Art: But then doesnít the artist have a responsibility to somehow do a good thing? But then isnít that politics?
Keith: Yes and no. Well, it becomes politics but itís also morality.
Art: ... And you can see how art is one of the major aspects of it. Somehow communicating in a way, and in an ethical way, becoming like political. And I think you can tie it in, like, real basic kinds of thinking. At least the stuff youíre sure you believe.... What god is--like, thatís up to you--what you think and how you define it, but itís good to start there. You know what you think is real. Is it atoms or energy?
Keith: Iím not sure I believe anything. Everything is, like, what you think you believe.
Art: But where does it start? Like where do things come from? And also, what happens when you die? And what can we do about it, consciously? Can we do anything consciously about it? And is there anything that doesnít die?
Keith: I donít believe anything dies really. It all goes in circles.
Art: You could draw a picture of it, even for yourself. You could draw a very simple picture.
Keith: It might have pictures... but I donít know if itís necessary. It depends what kind of things come out of it.
Art: That was good. I got you to slow down.
Keith: I mean, my thing is that I have so many... Iím trying to do so many things at the same time....
Art: Iím concerned about how all this takes you away from yourself, man... Everybody wants your time... and wants you to do things....
Keith: It will all come back to me, really.
Art: I think its important to take the time to create this thing that comes more directly and to try and give it some significance in your life. To take the time to do it.
Keith: Right.Art: I think we got something accomplished... I never know if Iím bugging you or not. You know because you are so busy.
Keith: No, thatís just the way it is. I mean, the only way itís going to happen is if you bug me, so... I mean you should. Itís the only way Iím going to make myself do it.
Art: Thatís why the feedback is good from you--for me to know that youíre interested.
Keith: Yeah, I want to do it. Thatís right. I just have to balance my priorities. I mean this is going to be around for a long... and Iím giving it as much time as Iím giving the Playboy piece. And it shouldnít be like that. This should be the number one priority in my life...and Iím not sure what that says, but...
Art: Yeah, try and put it in order, take first things first, and make sure that youíre doing it the way you want to do it. Everybodyís time is limited. And you never know. You want to do the best with it.
Keith: OK. Weíll do it.
Keithís sister Kay, sitting sipping tea at my kitchen table, has been listening attentively to her brotherís voice. During my months of solitude, she has become an aquaintance, then a friend.
"He was so young," she says.
Our eyes meet in silence. Keith's sister: In a way it is his flesh that confronts me. I consider the commonalities of seed and blood.
"These tapes bring it right back for me, Kay... to the way it was between us... the sound of his voice, I feel like I can almost continue the thoughts where we left off. This is the one I play when Iím trying to connect with the project."
"You were trying to help him to write words to explain the meaning of his work?"
"More than that. It was the idea of collaboration that made it significant. I mean, that was just one tape. I was looking for this one conversation where we really got the psychic connections going. Then I realized it was just a talk we had on the way to the paint store one day. Now, the only conversations that seem real are the ones I have on tape."
"Iíd like to hear them sometime. We have lots of family pictures of Keith, and thereís that video... "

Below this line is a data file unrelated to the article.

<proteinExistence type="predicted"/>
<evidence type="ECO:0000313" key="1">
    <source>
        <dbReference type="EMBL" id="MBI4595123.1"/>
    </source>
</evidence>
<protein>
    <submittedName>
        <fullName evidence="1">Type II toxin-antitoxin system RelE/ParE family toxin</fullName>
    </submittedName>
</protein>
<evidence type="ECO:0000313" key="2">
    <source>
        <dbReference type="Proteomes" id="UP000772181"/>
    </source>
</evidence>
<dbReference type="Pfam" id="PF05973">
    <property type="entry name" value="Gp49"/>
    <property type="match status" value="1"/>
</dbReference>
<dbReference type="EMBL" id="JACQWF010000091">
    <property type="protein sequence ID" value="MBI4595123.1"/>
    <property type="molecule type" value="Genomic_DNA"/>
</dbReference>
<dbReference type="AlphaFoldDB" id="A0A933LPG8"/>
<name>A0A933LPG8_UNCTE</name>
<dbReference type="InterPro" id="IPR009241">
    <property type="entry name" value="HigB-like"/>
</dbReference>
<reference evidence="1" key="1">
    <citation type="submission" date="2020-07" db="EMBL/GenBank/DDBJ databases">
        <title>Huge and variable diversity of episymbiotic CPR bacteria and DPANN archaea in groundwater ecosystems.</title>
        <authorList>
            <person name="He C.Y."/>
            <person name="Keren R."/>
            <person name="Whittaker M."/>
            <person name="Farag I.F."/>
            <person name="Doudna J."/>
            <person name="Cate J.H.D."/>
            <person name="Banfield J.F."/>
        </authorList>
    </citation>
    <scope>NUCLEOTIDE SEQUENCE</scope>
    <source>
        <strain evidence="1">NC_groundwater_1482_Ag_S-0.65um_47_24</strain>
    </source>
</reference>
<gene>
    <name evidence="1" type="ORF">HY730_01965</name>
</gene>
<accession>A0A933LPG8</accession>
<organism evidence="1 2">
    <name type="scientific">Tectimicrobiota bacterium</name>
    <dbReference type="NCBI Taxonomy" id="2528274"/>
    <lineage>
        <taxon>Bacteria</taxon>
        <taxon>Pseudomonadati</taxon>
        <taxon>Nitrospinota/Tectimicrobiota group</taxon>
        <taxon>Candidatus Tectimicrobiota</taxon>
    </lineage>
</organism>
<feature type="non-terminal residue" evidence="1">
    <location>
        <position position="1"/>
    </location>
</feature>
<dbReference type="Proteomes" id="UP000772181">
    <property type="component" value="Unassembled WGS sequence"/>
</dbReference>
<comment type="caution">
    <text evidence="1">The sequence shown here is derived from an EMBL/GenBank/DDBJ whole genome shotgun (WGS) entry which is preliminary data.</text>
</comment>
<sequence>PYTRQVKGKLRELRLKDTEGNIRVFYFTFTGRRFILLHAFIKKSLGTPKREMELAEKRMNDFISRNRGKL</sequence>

"'Drawing the Line'. I show it to my art classes."
"Heíd be pleased to know how many kids know his work, just from the tee-shirts and posters," she says. "And the calendars kept the foundation afloat while the lawyers held up the funds. Itís taken years just to sort out the politics and infighting. Everyone thinks they know best how Keith would want things done."
"Didnít he leave directions, directives, or something?"
"He never put anything in writing. He would just wave his hands and say, ĎWhen the time comes, people will know what to do.í"
Listening to her rings bells in me. When I look at Kay a certain way, I see... Keith! The ancestral gaze; they all do it. They stare you down. Some sort of German Protestantism--repression, joylessness--must be fueling it. Of course, Keith threw it all back with a million smiles. Somewhere deep, thereís PA Dutch seriousness in Keithís world view. He transformed it though--totally.
Kay has both tendencies. She can be as cool as a banker or all smiles and innocence, like Keith. But when I give her the chance to talk about their mother, sheís cold and incisive.
"Keith was a motherís boy, but Mom is a stern woman. She ruled the house and dominated Keith. He was rebelling mainly from her rule."
"Thatís not the way Keith told it," I say. "As he saw it, it was his fatherís military demeanor and the conservatism of the other men in the family. He only spoke kindly of your mother."
"He was trying, right up to the day he died, to meet her expectations, to please her, to be her good little Keith."
I recalled the times Iíd encountered members of the stolid Haring family in New York, standing among the pulsing lights, sounds, and people at Keithís gallery shows. They always seemed more out of place than anyone else in the room. But they were right there at the center of it, as if theyíd just been deposited by a tornado, pinching themselves to verify that this dream was really happening. Their way-out-there son was becoming rich and famous, a celebrity among celebrities.
"It always seemed to me that Keithís success made everything OK with your parents."
"Sure, on the surface. But they never accepted his homosexuality. They didnít talk about it. And they had given up the battle over Keithís drug use before he left Kutztown."
"About being gay... he told me something I have never mentioned to anyone, Kay. Just before he left Pittsburgh, he had gotten a girl pregnant. He said he could see his whole life from that point would have gone in one of two directions--he could see the whole pressure of family life, middle-class values, compromise--and he chose then to affirm himself as a radical homosexual artist... he left the girl and went to New York."
"God, Art. I know nothing at all about that."
"No, and Iíve never seen it mentioned anywhere, in print or anything. I guess he just buried it...."
"Thanks for stopping by. Iíve been kind of losing it since Dawn left. Itís more than loneliness. I canít describe how empty I feel. Working with these tapes is a way for me to feel like my life makes some kind of sense."
"Thank you Art. It means a lot to me too."